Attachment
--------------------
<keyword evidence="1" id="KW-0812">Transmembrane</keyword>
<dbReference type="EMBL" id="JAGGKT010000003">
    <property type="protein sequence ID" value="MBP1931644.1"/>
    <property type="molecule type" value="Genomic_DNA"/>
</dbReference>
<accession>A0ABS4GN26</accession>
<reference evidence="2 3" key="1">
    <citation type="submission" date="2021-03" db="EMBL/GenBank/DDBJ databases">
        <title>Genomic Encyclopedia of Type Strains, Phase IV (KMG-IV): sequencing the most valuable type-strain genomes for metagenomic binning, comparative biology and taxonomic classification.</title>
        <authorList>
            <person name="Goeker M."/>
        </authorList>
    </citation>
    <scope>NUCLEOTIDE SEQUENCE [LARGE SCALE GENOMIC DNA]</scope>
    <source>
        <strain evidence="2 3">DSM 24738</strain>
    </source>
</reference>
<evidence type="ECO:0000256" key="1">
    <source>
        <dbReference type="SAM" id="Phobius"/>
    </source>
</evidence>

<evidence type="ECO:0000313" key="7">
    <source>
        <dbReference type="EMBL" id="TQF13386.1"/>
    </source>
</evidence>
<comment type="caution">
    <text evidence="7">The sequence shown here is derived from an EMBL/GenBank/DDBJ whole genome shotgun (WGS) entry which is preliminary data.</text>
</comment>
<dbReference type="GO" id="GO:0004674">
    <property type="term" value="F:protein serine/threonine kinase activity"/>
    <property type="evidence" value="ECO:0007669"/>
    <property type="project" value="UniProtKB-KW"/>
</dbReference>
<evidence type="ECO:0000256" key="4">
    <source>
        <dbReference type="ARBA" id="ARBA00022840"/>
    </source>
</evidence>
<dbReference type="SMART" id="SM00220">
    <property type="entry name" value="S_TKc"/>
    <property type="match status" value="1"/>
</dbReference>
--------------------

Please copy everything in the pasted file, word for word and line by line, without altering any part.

<keyword evidence="1" id="KW-0812">Transmembrane</keyword>
<dbReference type="EMBL" id="JAGGKT010000003">
    <property type="protein sequence ID" value="MBP1931644.1"/>
    <property type="molecule type" value="Genomic_DNA"/>
</dbReference>
<accession>A0ABS4GN26</accession>
<reference evidence="2 3" key="1">
    <citation type="submission" date="2021-03" db="EMBL/GenBank/DDBJ databases">
        <title>Genomic Encyclopedia of Type Strains, Phase IV (KMG-IV): sequencing the most valuable type-strain genomes for metagenomic binning, comparative biology and taxonomic classification.</title>
        <authorList>
            <person name="Goeker M."/>
        </authorList>
    </citation>
    <scope>NUCLEOTIDE SEQUENCE [LARGE SCALE GENOMIC DNA]</scope>
    <source>
        <strain evidence="2 3">DSM 24738</strain>
    </source>
</reference>
<evidence type="ECO:0000256" key="1">
    <source>
        <dbReference type="SAM" id="Phobius"/>
    </source>
</evidence>

<evidence type="ECO:0000313" key="7">
    <source>
        <dbReference type="EMBL" id="TQF13386.1"/>
    </source>
</evidence>
<comment type="caution">
    <text evidence="7">The sequence shown here is derived from an EMBL/GenBank/DDBJ whole genome shotgun (WGS) entry which is preliminary data.</text>
</comment>
<dbReference type="GO" id="GO:0004674">
    <property type="term" value="F:protein serine/threonine kinase activity"/>
    <property type="evidence" value="ECO:0007669"/>
    <property type="project" value="UniProtKB-KW"/>
</dbReference>
<evidence type="ECO:0000256" key="4">
    <source>
        <dbReference type="ARBA" id="ARBA00022840"/>
    </source>
</evidence>
<dbReference type="SMART" id="SM00220">
    <property type="entry name" value="S_TKc"/>
    <property type="match status" value="1"/>
</dbReference>